But it wasn’t just Monroe who was able to popularize bluegrass tunes. Flatt and Scruggs wrote popular theme songs for The Beverly Hillbillies (“The Ballad of Jed Clampett”) and Petticoat Junction. Movies such as Bonnie and Clyde, Deliverance, and O Brother, Where Art Thou? have exposed people to bluegrass, old time, and gospel songs. And acclaimed bluegrass albums by 26-time Grammy-winner Alison Krauss and Dolly Parton (she won a 2001 Grammy for Best Bluegrass Album) have captured the public’s imagination.

Like most musical styles, bluegrass has experienced many transformations since its inception. Most performers still fit within the three major subcategories: traditional (classic, country-like sound with acoustic instruments), progressive (sometimes called “newgrass,” with electric sounds and hints of rock music), and gospel. Neo-traditional bluegrass bands are currently on the rise. (A Chinese quartet, Red Chamber, uses traditional Chinese instruments in a great album appropriately entitled Redgrass.)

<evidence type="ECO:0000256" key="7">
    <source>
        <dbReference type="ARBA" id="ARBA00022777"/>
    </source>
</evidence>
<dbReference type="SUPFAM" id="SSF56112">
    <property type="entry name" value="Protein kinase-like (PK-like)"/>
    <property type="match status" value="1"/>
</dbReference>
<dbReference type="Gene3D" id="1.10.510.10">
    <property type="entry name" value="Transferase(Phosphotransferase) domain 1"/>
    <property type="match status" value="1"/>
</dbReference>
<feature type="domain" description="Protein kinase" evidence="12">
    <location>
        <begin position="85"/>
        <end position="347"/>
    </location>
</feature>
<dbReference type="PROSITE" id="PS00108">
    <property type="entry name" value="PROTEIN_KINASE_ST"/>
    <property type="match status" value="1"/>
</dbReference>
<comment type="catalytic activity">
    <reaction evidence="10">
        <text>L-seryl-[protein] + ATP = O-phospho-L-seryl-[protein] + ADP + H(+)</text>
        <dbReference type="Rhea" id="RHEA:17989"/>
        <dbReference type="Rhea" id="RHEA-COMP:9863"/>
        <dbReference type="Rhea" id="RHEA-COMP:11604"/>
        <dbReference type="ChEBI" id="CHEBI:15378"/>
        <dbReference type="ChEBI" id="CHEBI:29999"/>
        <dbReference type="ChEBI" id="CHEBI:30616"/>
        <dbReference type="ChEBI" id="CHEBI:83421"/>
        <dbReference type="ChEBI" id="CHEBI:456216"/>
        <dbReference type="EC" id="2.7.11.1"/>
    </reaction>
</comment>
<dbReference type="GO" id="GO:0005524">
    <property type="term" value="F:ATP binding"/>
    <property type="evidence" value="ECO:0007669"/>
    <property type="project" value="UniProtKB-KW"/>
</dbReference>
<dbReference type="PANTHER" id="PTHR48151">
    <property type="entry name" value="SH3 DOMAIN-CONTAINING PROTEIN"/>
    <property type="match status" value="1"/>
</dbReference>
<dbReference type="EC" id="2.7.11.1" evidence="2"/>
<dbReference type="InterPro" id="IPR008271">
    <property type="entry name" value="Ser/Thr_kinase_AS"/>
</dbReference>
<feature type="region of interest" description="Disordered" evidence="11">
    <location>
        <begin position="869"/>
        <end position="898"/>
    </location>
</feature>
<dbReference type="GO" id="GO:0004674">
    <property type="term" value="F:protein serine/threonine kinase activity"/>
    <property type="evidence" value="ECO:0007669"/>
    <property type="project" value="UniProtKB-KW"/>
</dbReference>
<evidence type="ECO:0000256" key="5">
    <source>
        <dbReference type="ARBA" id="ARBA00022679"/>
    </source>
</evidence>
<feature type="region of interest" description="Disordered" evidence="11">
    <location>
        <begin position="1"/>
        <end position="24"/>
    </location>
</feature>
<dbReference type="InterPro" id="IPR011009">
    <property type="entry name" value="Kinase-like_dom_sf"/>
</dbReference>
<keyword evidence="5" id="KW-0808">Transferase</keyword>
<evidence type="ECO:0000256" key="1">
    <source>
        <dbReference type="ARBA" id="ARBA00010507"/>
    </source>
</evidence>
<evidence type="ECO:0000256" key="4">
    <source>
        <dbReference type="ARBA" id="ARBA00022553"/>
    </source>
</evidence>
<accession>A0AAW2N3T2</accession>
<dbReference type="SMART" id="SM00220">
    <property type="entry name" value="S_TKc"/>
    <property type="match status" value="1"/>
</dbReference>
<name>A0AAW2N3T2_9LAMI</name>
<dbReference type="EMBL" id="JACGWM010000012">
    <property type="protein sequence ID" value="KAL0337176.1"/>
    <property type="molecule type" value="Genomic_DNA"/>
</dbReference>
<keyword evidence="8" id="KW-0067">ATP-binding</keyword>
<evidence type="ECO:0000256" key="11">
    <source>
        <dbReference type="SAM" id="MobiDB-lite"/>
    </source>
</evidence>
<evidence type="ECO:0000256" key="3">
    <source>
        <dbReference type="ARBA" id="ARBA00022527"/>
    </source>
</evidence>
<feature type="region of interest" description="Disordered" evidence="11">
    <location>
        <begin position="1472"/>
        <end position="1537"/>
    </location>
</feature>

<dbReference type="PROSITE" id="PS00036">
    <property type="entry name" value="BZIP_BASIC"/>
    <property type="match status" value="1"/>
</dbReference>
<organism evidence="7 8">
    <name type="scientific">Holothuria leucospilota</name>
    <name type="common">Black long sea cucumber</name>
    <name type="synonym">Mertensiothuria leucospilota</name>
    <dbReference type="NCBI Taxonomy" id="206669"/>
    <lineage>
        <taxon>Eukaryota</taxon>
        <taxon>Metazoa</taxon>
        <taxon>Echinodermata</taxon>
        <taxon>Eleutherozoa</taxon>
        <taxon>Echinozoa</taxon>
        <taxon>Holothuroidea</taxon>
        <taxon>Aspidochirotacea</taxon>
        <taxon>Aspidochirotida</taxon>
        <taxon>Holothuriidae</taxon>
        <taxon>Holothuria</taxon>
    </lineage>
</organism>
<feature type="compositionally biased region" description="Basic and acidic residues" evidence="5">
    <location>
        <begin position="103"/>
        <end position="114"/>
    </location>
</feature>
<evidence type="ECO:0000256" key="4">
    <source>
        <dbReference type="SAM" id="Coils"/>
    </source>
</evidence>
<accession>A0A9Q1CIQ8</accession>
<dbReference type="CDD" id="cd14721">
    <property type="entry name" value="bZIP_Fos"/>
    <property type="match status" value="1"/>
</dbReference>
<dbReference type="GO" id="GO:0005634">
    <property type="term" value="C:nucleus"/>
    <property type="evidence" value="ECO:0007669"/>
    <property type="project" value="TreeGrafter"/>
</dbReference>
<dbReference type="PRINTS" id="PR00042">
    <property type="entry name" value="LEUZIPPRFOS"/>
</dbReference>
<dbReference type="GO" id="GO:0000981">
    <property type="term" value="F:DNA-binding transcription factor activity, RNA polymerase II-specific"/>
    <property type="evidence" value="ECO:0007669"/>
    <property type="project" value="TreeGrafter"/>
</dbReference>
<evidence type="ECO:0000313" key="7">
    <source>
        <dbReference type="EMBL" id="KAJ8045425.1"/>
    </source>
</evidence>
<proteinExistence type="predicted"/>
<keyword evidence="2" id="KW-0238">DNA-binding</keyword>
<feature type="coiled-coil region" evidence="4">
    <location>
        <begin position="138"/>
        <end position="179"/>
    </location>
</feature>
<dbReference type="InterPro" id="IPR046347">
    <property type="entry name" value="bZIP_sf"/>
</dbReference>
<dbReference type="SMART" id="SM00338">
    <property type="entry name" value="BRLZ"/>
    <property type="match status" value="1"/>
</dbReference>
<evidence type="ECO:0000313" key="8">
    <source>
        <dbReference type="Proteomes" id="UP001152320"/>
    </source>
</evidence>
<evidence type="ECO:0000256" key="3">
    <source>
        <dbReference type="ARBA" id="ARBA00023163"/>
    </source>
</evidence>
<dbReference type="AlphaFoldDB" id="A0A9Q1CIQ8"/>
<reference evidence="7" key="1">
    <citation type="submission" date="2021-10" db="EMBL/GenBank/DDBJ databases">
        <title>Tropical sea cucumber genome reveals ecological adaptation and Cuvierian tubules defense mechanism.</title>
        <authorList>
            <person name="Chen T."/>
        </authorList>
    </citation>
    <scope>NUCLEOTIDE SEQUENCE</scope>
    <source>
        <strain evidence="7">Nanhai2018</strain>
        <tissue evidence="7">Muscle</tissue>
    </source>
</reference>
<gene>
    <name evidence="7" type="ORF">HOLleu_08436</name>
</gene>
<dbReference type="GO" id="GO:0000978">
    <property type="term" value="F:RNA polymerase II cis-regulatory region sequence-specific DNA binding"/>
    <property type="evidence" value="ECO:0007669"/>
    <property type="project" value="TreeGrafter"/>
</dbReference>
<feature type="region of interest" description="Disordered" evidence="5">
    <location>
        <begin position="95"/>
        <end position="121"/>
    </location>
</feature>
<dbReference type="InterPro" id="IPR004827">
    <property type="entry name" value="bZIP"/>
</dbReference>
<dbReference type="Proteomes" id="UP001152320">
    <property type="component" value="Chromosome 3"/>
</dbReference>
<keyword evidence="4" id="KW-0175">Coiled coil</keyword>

Today’s bluegrass is also well served by its current crop of participants. Thanks to Rounder Records, which specializes in roots music such as bluegrass, and its project manager, Amy Gaudreau, I was able to get a good sampling. I already knew of The Grascals, a talented six-piece outfit with one of America’s best banjo players, Kristin Scott Benson. Their second album, The Famous Lefty Flynn’s, is superb: Take a listen to their version of “Last Train to Clarksville,” which makes The Monkees’ original sound like a garage band cover, and their stunning rendition of “Son of a Sawmill Man.” Summertown Road’s excellent self-titled debut album combines traditional sounds with a folksy modern feel. Some standout tracks include “If I Win,” “Too Much of a Good Thing,” and, inspired by their home state, “That’s Kentucky.” Blue Highway’s Some Day: The Fifteenth Anniversary Collection is a perfect accompaniment to the multiple Grammy-nominated bluegrass band’s incredible career, including the tracks “Marbletown” and “Seven Sundays in a Row.”